The D.C. Board of Elections and Ethics ruled Thursday that D.C. Council Chairman Kwame Brown's re-election committee was in "apparent violation" of D.C.'s campaign laws and referred the matter to the U.S. Attorney.
The decision came as no surprise because Brown's attorney, Frederick Cooke, had asked the board to hold its case "in abeyance" and immediately refer the matter to the U.S. Attorney.
Board chairman Togo West told ABC7 that the U.S. Attorney's office came to the D.C. Office of Campaign Finance more than a month ago and took documents related to the Brown case.
"The desire and the best interest o the public is served by getting this to the U.S. Attorney right away," West said.
That office has accused Brown of failure to report contributions, failure to report $170,000 in expenditures and of maintaining a secret bank account with $60,000 in it.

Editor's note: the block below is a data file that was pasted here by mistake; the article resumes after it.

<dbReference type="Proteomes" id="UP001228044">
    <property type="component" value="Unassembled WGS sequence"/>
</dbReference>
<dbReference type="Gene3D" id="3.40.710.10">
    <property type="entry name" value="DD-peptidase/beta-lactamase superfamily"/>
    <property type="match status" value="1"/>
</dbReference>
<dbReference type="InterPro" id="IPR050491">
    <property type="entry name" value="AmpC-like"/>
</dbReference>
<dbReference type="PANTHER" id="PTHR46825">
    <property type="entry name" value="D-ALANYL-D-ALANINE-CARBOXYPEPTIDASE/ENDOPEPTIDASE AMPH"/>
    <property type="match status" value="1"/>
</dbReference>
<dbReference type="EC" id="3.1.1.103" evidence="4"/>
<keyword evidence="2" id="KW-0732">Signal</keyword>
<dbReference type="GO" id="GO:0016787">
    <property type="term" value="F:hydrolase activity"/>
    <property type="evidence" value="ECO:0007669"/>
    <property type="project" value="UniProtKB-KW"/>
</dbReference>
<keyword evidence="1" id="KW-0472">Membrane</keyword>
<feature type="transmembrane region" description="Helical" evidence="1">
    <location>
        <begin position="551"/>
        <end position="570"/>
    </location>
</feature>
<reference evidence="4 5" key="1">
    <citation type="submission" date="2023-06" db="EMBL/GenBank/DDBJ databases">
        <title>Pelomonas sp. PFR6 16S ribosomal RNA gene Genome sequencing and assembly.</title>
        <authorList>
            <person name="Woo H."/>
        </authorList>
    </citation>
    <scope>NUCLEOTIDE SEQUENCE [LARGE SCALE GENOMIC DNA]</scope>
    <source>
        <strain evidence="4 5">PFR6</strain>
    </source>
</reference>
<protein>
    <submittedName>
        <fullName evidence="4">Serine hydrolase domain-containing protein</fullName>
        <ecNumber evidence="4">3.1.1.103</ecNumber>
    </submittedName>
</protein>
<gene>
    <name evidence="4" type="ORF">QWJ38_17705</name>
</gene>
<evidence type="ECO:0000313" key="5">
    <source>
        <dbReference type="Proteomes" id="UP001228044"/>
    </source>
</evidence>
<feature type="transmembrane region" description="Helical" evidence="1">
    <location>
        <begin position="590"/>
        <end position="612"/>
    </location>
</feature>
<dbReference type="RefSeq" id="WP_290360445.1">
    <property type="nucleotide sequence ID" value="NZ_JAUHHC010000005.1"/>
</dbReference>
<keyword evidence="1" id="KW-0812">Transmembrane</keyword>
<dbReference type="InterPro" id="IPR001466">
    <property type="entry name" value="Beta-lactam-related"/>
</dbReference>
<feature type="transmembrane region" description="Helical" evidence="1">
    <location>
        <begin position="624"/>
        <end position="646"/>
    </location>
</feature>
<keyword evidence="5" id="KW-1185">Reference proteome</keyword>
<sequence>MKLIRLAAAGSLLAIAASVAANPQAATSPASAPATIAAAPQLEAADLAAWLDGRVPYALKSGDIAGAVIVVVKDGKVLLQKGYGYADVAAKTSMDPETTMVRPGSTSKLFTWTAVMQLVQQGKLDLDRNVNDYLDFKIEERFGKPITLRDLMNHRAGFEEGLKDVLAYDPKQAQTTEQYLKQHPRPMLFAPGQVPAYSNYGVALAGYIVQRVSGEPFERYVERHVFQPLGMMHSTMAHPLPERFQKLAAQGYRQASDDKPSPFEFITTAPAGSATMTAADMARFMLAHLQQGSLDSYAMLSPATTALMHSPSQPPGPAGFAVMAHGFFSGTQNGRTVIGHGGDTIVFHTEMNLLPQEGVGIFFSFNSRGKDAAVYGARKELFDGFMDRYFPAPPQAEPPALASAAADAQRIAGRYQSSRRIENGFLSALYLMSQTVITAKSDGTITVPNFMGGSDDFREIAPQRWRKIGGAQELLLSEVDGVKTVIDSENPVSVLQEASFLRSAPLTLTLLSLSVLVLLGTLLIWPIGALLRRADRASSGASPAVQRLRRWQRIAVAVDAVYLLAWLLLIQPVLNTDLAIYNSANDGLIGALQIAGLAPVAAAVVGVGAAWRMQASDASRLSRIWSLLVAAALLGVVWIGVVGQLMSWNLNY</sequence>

"I look forward to the full investigation. I have every confidence in the men and women that work in the U.S. Attorney's office and we look forward to moving forward," Brown said.
He issued a statement saying he is confident the U.S. Attorney's investigation "will not find any criminal wrongdoing by the Committee."
The charges revolve around the 2008 race in which Brown was re-elected as an at-large council member. In 2010 he was elected D.C. Council Chairman.
West said that his board could still come back and levy fines against Brown after the U.S. Attorney decides whether to pursue or drop the case.
Brown could faces hundreds of thousands of dollars in fines from the board.
The U.S. Attorney's Office acknowledged that it is already on the case.